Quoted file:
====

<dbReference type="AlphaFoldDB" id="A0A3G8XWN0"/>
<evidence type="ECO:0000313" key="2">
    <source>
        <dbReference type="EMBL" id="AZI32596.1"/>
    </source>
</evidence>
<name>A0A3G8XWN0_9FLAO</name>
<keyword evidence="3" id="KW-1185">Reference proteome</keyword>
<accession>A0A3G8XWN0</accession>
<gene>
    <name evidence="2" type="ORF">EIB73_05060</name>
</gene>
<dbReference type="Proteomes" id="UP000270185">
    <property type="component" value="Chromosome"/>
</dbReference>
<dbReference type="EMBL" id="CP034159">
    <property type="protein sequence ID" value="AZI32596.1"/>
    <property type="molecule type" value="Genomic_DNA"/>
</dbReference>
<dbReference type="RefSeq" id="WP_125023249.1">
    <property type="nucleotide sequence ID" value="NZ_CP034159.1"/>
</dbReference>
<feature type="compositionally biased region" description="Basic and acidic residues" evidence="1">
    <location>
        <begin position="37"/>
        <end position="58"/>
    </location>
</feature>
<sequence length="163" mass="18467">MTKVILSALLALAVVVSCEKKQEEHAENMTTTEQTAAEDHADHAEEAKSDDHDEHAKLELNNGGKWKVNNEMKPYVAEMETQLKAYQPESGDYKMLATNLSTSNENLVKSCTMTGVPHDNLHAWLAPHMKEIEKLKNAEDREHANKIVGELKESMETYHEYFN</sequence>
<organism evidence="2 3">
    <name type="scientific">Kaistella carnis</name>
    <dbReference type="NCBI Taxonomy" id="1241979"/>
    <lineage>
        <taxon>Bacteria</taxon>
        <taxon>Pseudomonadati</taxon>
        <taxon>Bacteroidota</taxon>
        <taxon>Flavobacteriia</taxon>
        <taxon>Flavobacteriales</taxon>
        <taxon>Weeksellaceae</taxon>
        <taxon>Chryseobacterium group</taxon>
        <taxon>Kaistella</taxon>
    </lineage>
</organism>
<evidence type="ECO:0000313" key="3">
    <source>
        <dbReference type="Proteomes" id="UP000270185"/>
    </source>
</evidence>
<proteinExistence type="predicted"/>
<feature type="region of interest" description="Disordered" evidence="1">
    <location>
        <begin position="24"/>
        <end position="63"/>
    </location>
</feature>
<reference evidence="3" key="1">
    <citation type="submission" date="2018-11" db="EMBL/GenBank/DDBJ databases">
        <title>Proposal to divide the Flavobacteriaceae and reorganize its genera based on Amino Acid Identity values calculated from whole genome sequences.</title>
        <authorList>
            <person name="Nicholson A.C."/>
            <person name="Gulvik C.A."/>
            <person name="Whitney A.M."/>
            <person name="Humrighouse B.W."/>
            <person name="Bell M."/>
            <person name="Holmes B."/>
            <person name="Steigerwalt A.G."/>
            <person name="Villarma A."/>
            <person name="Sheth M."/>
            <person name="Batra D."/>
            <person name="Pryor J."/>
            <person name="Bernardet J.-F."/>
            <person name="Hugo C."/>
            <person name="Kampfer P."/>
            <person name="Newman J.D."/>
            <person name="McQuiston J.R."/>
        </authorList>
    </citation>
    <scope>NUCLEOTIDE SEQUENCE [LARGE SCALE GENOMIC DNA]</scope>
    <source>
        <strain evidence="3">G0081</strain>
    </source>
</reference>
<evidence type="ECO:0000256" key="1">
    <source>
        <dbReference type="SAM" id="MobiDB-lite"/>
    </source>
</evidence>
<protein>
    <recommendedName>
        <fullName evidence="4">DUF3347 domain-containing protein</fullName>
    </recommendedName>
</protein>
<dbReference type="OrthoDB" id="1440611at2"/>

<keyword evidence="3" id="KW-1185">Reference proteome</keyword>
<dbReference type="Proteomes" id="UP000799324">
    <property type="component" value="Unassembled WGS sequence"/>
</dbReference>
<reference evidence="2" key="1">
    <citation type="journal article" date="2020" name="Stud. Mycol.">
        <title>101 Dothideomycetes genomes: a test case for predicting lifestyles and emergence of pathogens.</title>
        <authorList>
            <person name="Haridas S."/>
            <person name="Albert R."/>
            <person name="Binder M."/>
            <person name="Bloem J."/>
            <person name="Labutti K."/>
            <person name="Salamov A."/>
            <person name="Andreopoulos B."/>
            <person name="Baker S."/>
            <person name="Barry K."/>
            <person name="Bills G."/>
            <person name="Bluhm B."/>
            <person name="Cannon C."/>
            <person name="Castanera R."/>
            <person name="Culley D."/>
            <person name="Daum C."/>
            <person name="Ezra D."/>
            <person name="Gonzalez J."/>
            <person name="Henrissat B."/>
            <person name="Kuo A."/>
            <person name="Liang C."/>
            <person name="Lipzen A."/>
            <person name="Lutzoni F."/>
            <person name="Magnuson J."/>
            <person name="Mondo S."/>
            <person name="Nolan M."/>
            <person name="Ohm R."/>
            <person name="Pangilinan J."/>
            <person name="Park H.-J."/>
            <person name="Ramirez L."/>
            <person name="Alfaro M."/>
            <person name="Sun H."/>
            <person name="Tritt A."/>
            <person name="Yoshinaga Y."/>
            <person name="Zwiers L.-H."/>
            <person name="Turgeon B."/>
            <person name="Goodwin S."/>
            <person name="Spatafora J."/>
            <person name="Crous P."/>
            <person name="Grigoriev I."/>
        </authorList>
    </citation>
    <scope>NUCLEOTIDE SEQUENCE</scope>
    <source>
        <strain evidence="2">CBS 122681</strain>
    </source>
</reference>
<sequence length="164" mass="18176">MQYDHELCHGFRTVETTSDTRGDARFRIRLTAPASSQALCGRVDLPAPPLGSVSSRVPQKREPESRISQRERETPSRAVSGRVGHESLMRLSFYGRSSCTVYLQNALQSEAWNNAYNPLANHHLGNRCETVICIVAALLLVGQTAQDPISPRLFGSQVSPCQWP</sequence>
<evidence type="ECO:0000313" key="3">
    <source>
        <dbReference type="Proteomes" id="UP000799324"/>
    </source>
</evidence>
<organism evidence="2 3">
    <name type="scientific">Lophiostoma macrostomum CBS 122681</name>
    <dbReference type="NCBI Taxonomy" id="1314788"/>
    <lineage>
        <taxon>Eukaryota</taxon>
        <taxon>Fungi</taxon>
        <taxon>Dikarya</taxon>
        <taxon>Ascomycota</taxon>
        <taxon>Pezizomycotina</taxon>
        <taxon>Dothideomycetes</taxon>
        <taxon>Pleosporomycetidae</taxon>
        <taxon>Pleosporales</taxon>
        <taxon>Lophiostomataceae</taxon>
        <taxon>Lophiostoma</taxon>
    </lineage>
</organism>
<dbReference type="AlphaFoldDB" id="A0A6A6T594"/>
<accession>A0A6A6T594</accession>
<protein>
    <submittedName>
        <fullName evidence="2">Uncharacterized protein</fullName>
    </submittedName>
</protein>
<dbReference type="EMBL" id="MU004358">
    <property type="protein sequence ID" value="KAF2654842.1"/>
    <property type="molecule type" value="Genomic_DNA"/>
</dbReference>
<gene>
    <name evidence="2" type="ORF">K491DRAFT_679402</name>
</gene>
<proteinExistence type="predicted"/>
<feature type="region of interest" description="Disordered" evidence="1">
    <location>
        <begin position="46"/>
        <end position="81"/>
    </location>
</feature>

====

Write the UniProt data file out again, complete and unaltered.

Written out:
<dbReference type="AlphaFoldDB" id="A0A3G8XWN0"/>
<evidence type="ECO:0000313" key="2">
    <source>
        <dbReference type="EMBL" id="AZI32596.1"/>
    </source>
</evidence>
<name>A0A3G8XWN0_9FLAO</name>
<keyword evidence="3" id="KW-1185">Reference proteome</keyword>
<accession>A0A3G8XWN0</accession>
<gene>
    <name evidence="2" type="ORF">EIB73_05060</name>
</gene>
<dbReference type="Proteomes" id="UP000270185">
    <property type="component" value="Chromosome"/>
</dbReference>
<dbReference type="EMBL" id="CP034159">
    <property type="protein sequence ID" value="AZI32596.1"/>
    <property type="molecule type" value="Genomic_DNA"/>
</dbReference>
<dbReference type="RefSeq" id="WP_125023249.1">
    <property type="nucleotide sequence ID" value="NZ_CP034159.1"/>
</dbReference>
<feature type="compositionally biased region" description="Basic and acidic residues" evidence="1">
    <location>
        <begin position="37"/>
        <end position="58"/>
    </location>
</feature>
<sequence length="163" mass="18467">MTKVILSALLALAVVVSCEKKQEEHAENMTTTEQTAAEDHADHAEEAKSDDHDEHAKLELNNGGKWKVNNEMKPYVAEMETQLKAYQPESGDYKMLATNLSTSNENLVKSCTMTGVPHDNLHAWLAPHMKEIEKLKNAEDREHANKIVGELKESMETYHEYFN</sequence>
<organism evidence="2 3">
    <name type="scientific">Kaistella carnis</name>
    <dbReference type="NCBI Taxonomy" id="1241979"/>
    <lineage>
        <taxon>Bacteria</taxon>
        <taxon>Pseudomonadati</taxon>
        <taxon>Bacteroidota</taxon>
        <taxon>Flavobacteriia</taxon>
        <taxon>Flavobacteriales</taxon>
        <taxon>Weeksellaceae</taxon>
        <taxon>Chryseobacterium group</taxon>
        <taxon>Kaistella</taxon>
    </lineage>
</organism>
<evidence type="ECO:0000313" key="3">
    <source>
        <dbReference type="Proteomes" id="UP000270185"/>
    </source>
</evidence>
<proteinExistence type="predicted"/>
<feature type="region of interest" description="Disordered" evidence="1">
    <location>
        <begin position="24"/>
        <end position="63"/>
    </location>
</feature>
<reference evidence="3" key="1">
    <citation type="submission" date="2018-11" db="EMBL/GenBank/DDBJ databases">
        <title>Proposal to divide the Flavobacteriaceae and reorganize its genera based on Amino Acid Identity values calculated from whole genome sequences.</title>
        <authorList>
            <person name="Nicholson A.C."/>
            <person name="Gulvik C.A."/>
            <person name="Whitney A.M."/>
            <person name="Humrighouse B.W."/>
            <person name="Bell M."/>
            <person name="Holmes B."/>
            <person name="Steigerwalt A.G."/>
            <person name="Villarma A."/>
            <person name="Sheth M."/>
            <person name="Batra D."/>
            <person name="Pryor J."/>
            <person name="Bernardet J.-F."/>
            <person name="Hugo C."/>
            <person name="Kampfer P."/>
            <person name="Newman J.D."/>
            <person name="McQuiston J.R."/>
        </authorList>
    </citation>
    <scope>NUCLEOTIDE SEQUENCE [LARGE SCALE GENOMIC DNA]</scope>
    <source>
        <strain evidence="3">G0081</strain>
    </source>
</reference>
<evidence type="ECO:0000256" key="1">
    <source>
        <dbReference type="SAM" id="MobiDB-lite"/>
    </source>
</evidence>
<protein>
    <recommendedName>
        <fullName evidence="4">DUF3347 domain-containing protein</fullName>
    </recommendedName>
</protein>
<dbReference type="OrthoDB" id="1440611at2"/>

<keyword evidence="3" id="KW-1185">Reference proteome</keyword>
<dbReference type="Proteomes" id="UP000799324">
    <property type="component" value="Unassembled WGS sequence"/>
</dbReference>
<reference evidence="2" key="1">
    <citation type="journal article" date="2020" name="Stud. Mycol.">
        <title>101 Dothideomycetes genomes: a test case for predicting lifestyles and emergence of pathogens.</title>
        <authorList>
            <person name="Haridas S."/>
            <person name="Albert R."/>
            <person name="Binder M."/>
            <person name="Bloem J."/>
            <person name="Labutti K."/>
            <person name="Salamov A."/>
            <person name="Andreopoulos B."/>
            <person name="Baker S."/>
            <person name="Barry K."/>
            <person name="Bills G."/>
            <person name="Bluhm B."/>
            <person name="Cannon C."/>
            <person name="Castanera R."/>
            <person name="Culley D."/>
            <person name="Daum C."/>
            <person name="Ezra D."/>
            <person name="Gonzalez J."/>
            <person name="Henrissat B."/>
            <person name="Kuo A."/>
            <person name="Liang C."/>
            <person name="Lipzen A."/>
            <person name="Lutzoni F."/>
            <person name="Magnuson J."/>
            <person name="Mondo S."/>
            <person name="Nolan M."/>
            <person name="Ohm R."/>
            <person name="Pangilinan J."/>
            <person name="Park H.-J."/>
            <person name="Ramirez L."/>
            <person name="Alfaro M."/>
            <person name="Sun H."/>
            <person name="Tritt A."/>
            <person name="Yoshinaga Y."/>
            <person name="Zwiers L.-H."/>
            <person name="Turgeon B."/>
            <person name="Goodwin S."/>
            <person name="Spatafora J."/>
            <person name="Crous P."/>
            <person name="Grigoriev I."/>
        </authorList>
    </citation>
    <scope>NUCLEOTIDE SEQUENCE</scope>
    <source>
        <strain evidence="2">CBS 122681</strain>
    </source>
</reference>
<sequence length="164" mass="18176">MQYDHELCHGFRTVETTSDTRGDARFRIRLTAPASSQALCGRVDLPAPPLGSVSSRVPQKREPESRISQRERETPSRAVSGRVGHESLMRLSFYGRSSCTVYLQNALQSEAWNNAYNPLANHHLGNRCETVICIVAALLLVGQTAQDPISPRLFGSQVSPCQWP</sequence>
<evidence type="ECO:0000313" key="3">
    <source>
        <dbReference type="Proteomes" id="UP000799324"/>
    </source>
</evidence>
<organism evidence="2 3">
    <name type="scientific">Lophiostoma macrostomum CBS 122681</name>
    <dbReference type="NCBI Taxonomy" id="1314788"/>
    <lineage>
        <taxon>Eukaryota</taxon>
        <taxon>Fungi</taxon>
        <taxon>Dikarya</taxon>
        <taxon>Ascomycota</taxon>
        <taxon>Pezizomycotina</taxon>
        <taxon>Dothideomycetes</taxon>
        <taxon>Pleosporomycetidae</taxon>
        <taxon>Pleosporales</taxon>
        <taxon>Lophiostomataceae</taxon>
        <taxon>Lophiostoma</taxon>
    </lineage>
</organism>
<dbReference type="AlphaFoldDB" id="A0A6A6T594"/>
<accession>A0A6A6T594</accession>
<protein>
    <submittedName>
        <fullName evidence="2">Uncharacterized protein</fullName>
    </submittedName>
</protein>
<dbReference type="EMBL" id="MU004358">
    <property type="protein sequence ID" value="KAF2654842.1"/>
    <property type="molecule type" value="Genomic_DNA"/>
</dbReference>
<gene>
    <name evidence="2" type="ORF">K491DRAFT_679402</name>
</gene>
<proteinExistence type="predicted"/>
<feature type="region of interest" description="Disordered" evidence="1">
    <location>
        <begin position="46"/>
        <end position="81"/>
    </location>
</feature>